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Love on Burns night


Robert Burns's poems and songs are widely loved and quoted, often around Burns suppers, which are held tonight, the anniversary of his birth, on every continent on earth. Cold it is, in Scotland and Antarctica both, but Scotland and the British Antarctic Survey are always primed for a Burns repast. The haggis arrives, and by good fortune is met by the whisky, which renders it harmless. Speeches in Burns’s honour are made, and his songs are sung. The lasses, of whom Burns was very fond, are toasted, and respond (with wit and delicacy) by roasting the laddies. All of us, no matter who we are, can lift the cup of kindness and share our regard with strangers.

Born on January 25th 1759 in Alloway, Burns was deeply affected by Scottish folk songs, classical, Biblical, and English literature. Their strengths and beauties appear in his poems and songs. But what was it that drew Abraham Lincoln to him? -

The Bible lay on the bedside table every night that Lincoln spent in the White House, but it was not alone. Beside it lay his copy of the collected works of Robert Burns, many of which Lincoln knew by heart, having learned them as a child in the family cabin in Missouri. . .

Burns's song A man's a man for a' that could have appealed to Lincoln, but perhaps it was Burns's mouse? Jim Malcolm covers A Man. The lyrics are below.

Is there for honest Poverty

That hings his head, an' a' that;

The coward slave-we pass him by,

We dare be poor for a' that!

For a' that, an' a' that,

Our toils obscure an' a' that,

The rank is but the guinea's stamp,

The Man's the gowd for a' that.

What though on hamely fare we dine,
Wear hoddin grey, an' a that;
Gie fools their silks, and knaves their wine;
A Man's a Man for a' that:
For a' that, and a' that,
Their tinsel show, an' a' that;
The honest man, tho' e'er sae poor,
Is king o' men for a' that.

Ye see yon birkie, ca'd a lord,
Wha struts, an' stares, an' a' that;
Tho' hundreds worship at his word,
He's but a cuif for a' that:
For a' that, an' a' that,
His ribband, star, an' a' that:
The man o' independent mind
He looks an' laughs at a' that.

A prince can mak a belted knight,
A marquis, duke, an' a' that;
But an honest man's aboon his might,
Gude faith, he maunna fa' that!
For a' that, an' a' that,
Their dignities an' a' that;
The pith o' sense, an' pride o' worth,
Are higher rank than a' that.

Then let us pray that come it may,
(As come it will for a' that,)
That Sense and Worth, o'er a' the earth,
Shall bear the gree, an' a' that.
For a' that, an' a' that,
It's coming yet for a' that,
That Man to Man, the world o'er,
Shall brothers be for a' that.


One of many statues of Burns around the world, this one suggests his intensity. He looks young - he was only 37 when he died. The statue, in Stanley Park, Vancouver, BC, was unveiled by Ramsay MacDonald, Prime Minister of Britain, in 1928. The plaque reads –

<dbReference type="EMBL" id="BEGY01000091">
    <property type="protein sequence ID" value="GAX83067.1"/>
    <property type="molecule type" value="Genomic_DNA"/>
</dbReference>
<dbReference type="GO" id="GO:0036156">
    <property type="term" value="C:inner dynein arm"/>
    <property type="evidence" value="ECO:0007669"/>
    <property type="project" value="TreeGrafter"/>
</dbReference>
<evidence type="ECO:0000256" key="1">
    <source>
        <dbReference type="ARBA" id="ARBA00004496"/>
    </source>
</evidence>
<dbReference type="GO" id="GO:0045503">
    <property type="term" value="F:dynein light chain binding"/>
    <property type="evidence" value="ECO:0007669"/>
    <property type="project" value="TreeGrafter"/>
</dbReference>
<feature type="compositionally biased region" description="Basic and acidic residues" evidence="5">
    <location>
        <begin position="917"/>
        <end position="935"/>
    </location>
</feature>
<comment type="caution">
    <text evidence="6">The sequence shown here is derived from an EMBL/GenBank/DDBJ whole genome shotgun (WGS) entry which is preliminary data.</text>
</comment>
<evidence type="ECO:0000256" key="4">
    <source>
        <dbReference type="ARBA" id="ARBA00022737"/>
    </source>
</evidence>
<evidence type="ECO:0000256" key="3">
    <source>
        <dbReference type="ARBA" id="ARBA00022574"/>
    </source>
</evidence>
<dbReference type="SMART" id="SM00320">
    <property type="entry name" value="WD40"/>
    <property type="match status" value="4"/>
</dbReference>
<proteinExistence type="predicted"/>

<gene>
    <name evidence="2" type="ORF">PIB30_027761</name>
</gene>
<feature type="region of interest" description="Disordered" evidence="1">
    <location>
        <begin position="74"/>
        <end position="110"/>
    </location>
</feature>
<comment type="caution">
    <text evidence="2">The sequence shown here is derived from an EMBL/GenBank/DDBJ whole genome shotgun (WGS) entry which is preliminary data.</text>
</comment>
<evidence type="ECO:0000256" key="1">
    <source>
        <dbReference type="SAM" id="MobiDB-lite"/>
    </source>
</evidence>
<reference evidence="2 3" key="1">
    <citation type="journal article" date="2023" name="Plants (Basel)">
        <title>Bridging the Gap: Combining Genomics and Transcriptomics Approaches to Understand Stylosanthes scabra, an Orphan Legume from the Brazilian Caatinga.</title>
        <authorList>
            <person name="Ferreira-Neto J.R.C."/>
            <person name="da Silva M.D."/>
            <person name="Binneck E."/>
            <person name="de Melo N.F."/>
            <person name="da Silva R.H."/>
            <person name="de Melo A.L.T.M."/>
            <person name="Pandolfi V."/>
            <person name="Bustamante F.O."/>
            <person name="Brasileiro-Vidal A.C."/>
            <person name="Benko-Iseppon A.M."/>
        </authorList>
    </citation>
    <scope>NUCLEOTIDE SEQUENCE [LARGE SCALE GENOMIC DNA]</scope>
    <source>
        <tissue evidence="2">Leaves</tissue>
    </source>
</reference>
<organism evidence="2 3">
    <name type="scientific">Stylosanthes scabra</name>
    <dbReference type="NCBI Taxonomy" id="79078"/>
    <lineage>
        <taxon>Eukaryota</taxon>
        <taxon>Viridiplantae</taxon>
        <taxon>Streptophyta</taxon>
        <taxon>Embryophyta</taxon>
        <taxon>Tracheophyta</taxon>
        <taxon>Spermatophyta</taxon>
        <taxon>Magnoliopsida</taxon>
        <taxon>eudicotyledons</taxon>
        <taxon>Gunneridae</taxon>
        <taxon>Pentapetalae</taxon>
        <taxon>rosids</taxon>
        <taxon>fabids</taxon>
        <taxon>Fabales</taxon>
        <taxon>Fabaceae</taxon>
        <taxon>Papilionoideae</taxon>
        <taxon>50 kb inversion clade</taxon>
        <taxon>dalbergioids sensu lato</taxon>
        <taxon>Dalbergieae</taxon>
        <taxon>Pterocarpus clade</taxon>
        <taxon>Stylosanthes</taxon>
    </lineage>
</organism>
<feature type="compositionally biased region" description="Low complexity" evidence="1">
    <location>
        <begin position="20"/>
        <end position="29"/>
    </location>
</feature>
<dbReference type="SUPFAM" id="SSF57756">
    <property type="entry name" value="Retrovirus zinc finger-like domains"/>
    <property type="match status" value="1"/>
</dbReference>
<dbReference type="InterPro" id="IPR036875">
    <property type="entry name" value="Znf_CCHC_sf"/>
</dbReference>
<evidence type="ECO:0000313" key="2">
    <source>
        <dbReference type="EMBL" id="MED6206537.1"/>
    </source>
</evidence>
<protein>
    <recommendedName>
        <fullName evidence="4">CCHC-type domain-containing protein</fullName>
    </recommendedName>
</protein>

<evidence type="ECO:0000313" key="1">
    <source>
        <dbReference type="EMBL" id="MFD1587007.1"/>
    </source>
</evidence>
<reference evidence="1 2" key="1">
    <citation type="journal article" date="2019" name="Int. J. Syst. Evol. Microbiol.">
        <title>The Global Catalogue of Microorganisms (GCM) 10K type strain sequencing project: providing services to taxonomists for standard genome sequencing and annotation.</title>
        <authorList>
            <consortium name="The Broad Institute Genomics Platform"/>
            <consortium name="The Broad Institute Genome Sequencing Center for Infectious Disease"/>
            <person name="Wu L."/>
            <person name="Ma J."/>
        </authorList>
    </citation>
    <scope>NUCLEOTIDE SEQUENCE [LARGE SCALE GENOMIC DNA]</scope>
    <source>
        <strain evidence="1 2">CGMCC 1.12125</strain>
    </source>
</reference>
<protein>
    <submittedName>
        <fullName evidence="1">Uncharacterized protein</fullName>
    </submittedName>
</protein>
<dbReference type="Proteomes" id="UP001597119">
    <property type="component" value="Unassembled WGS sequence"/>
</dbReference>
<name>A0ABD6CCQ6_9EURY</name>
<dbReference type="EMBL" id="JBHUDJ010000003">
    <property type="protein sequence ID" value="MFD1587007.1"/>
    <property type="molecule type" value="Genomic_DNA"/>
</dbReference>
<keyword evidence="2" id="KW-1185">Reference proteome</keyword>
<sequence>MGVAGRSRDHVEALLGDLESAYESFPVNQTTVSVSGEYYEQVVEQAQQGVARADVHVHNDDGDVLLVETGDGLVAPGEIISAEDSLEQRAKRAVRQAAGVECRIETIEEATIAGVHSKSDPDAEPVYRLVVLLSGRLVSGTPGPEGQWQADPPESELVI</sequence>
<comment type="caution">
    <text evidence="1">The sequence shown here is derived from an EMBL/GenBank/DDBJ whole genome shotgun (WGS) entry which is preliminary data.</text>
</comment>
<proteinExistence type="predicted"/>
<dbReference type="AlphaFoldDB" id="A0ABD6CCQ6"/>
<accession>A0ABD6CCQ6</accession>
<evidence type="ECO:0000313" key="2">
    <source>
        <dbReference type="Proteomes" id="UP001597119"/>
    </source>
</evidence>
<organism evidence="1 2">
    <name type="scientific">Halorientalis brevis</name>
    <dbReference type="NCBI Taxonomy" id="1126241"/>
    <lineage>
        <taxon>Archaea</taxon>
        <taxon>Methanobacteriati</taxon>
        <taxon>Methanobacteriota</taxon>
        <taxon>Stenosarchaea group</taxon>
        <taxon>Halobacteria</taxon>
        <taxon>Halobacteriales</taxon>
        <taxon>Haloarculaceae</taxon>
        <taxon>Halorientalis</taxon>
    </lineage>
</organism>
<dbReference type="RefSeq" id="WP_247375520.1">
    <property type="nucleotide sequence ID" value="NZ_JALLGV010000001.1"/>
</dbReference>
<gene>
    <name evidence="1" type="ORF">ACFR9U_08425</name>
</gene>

Robert Burns’s sincere desire for friendship and brotherhood among all people is clearly shown in his many poems and songs. His poetry and letters, both serious and humorous, are worthy of study by those who value liberty and freedom.

Yes. No matter that Burns had to work as a customs agent, his love of liberty escaped the crush of the exchequer.

Burns was a many-faceted artist. We love his affection for a little, frightened mouse and the tenderness which brings him very close and desperately far from the "tim'rous beastie". Hannah Gordon's reading of To A Mouse is a gem.

Wee, sleeket, cowran, tim'rous beastie,

O, what panic's in thy breastie!

Thou need na start awa sae hasty,

Wi' bickering brattle!

I wad be laith to rin an' chase thee,

Wi' murd'ring pattle!

I'm truly sorry Man's dominion
Has broken Nature's social union,
An' justifies that ill opinion,
Which makes thee startle,
At me, thy poor, earth-born companion,
An' fellow-mortal!

I doubt na, whyles, but thou may thieve;
What then? poor beastie, thou maun live!
A daimen-icker in a thrave 'S a sma' request:
I'll get a blessin wi' the lave,
An' never miss't!

Thy wee-bit housie, too, in ruin!
It's silly wa's the win's are strewin!
An' naething, now, to big a new ane,
O' foggage green!
An' bleak December's winds ensuin,
Baith snell an' keen!

Thou saw the fields laid bare an' wast,
An' weary Winter comin fast,
An' cozie here, beneath the blast,
Thou thought to dwell,
Till crash! the cruel coulter past
Out thro' thy cell.

That wee-bit heap o' leaves an' stibble,
Has cost thee monie a weary nibble!
Now thou's turn'd out, for a' thy trouble,
But house or hald.
To thole the Winter's sleety dribble,
An' cranreuch cauld!

But Mousie, thou are no thy-lane,
In proving foresight may be vain:
The best laid schemes o' Mice an' Men,
Gang aft agley,
An' lea'e us nought but grief an' pain,
For promis'd joy!

Still, thou art blest, compar'd wi' me!
The present only toucheth thee:
But Och! I backward cast my e'e,
On prospects drear!
An' forward, tho' I canna see,
I guess an' fear!

Burns is real and with his heart on fire for the real world, blesses us -

"Thine be ilka joy and treasure, ?
Peace, Enjoyment, Love and Pleasure." ??

This post has been edited and republished.

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